Penticton drawing economic weight from the Continental Cup

Wayne Martyn and his wife Cathy faced a 670 kilometre trek and a snowstorm to get to Penticton for the World Financial Group Continental Cup.

“We are from away to use the PEI expression,” said Martyn, who will be volunteering with his wife on the arena ice and rocks crew.

The couple didn’t want to miss catching some of the top curlers in the world, who begin competition on Thursday at the South Okanagan Events Centre. Having both volunteered  at the Scotties and Brier previously, they jumped at the chance to volunteer in Penticton at the Continental Cup.

“One of the reasons we get involved is to see the best curling in the world because when you volunteer you are on the ice right where the action is. The biggest part of it is to see different parts of the country and even bigger meet new people,” said Wayne. “People are very kind and friendly at these events and we have already experienced that here.”

It is that attitude embedded in the culture of curling that the Continental Cup organizers hopes to bank on for this week’s event which runs Jan. 10 to 13.

“Absolutely,” said Kim Kirkham, event chair of the host organizing committee. “There are people that travel from all parts of Canada and North America to watch these teams compete.”

Kirkham said it is estimated the economic benefit from the World Financial Group Continental Cup is $4 to $5 million.

“We have 12 of the top teams from all over the world, representing six countries and they travel with coaches, sports trainers and family who are all staying in hotel rooms. Then we have all the curling fans coming who are staying in rooms, eating in restaurants and hopefully, the retail stores will be busier in town as well,” added Kirkham.

Tickets are still available for all the events and Kirkham said she expects there will be a lot of walk-up ticket sales. The event itself is still quite new to the curling community; Penticton is only the ninth Continental Cup ever held. It involves five different competitions including team play, mixed doubles, singles, mixed skins and skins. The teams include top curlers such as Heather Nedohin (2012 Scotties champion), Kevin Martin (2010 Olympics gold) and world champions. The winning teams receive $52,000, plus an additional $13,000 is up for grabs in the skins games. The Penticton Trade and Convention Centre is being transformed into the famous Patch that major curling events are known for. Music, contests, live coverage of the Continental Cup and opportunities to meet the athletes happen at the Patch.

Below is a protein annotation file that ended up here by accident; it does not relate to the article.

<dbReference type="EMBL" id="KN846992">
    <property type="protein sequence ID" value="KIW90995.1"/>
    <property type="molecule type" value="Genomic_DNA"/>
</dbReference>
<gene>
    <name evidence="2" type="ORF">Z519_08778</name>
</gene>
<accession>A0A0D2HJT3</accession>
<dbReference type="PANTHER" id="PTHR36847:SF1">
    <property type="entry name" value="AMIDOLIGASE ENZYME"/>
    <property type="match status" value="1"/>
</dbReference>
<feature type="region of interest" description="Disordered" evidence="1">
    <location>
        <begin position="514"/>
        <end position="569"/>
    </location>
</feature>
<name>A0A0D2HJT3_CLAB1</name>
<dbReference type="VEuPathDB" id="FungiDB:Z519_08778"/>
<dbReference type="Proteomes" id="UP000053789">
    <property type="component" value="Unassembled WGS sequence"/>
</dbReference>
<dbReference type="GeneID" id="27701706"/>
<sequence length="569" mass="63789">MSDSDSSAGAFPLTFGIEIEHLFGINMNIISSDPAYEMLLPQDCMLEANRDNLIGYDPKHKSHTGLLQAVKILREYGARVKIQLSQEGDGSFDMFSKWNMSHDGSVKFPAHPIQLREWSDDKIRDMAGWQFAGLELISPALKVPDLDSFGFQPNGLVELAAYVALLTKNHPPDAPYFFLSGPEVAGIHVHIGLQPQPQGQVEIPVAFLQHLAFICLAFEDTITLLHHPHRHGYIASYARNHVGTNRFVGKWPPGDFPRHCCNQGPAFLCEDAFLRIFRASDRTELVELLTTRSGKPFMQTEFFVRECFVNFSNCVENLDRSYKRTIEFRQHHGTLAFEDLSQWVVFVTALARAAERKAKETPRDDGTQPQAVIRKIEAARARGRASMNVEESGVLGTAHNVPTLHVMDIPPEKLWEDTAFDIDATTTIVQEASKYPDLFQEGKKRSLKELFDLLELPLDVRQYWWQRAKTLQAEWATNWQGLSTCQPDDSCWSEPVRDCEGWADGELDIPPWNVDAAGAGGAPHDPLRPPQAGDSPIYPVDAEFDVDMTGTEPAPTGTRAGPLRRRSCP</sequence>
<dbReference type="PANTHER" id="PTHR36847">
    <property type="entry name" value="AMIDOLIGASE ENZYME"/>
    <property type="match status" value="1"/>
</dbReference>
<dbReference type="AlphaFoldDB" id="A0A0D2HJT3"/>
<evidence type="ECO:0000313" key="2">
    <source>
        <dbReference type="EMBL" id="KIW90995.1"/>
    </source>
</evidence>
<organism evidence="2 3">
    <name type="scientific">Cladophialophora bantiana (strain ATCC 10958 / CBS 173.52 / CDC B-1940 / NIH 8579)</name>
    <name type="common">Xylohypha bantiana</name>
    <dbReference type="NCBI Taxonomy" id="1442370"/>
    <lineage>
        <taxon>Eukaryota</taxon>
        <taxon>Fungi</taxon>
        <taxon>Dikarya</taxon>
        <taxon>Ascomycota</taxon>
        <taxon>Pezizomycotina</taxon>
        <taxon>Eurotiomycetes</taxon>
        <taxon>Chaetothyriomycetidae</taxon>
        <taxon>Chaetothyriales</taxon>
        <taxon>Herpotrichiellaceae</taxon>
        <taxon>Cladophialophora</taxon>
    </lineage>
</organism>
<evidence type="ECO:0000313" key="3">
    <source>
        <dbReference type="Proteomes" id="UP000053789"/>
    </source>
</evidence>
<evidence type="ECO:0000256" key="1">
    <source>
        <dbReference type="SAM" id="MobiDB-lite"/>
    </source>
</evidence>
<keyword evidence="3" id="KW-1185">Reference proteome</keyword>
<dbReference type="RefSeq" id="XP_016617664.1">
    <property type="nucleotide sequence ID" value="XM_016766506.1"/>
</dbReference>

It all plays into the sports tourism marketing the city has been pushing for to grow the economy on the shoulder season. Using sporting events like the Continental Cup is a way to promote the city as a tourist destination coupled with the national television exposure the city will get, as TSN has exclusive broadcasting rights to the event.

“It is a very important aspect to this event because it brings 30 hours of live television that is Canada wide over the four days of the event,” said Warren Hansen, director of event operations for the Continental Cup. “That is a huge benefit to the community as far as exposing it, particularly for a community like Penticton that derives a lot of its economic drive from tourism. When they go into the telecast they will have shots from around the area and it is very obvious to whoever it is watching it is coming to them from Penticton.”

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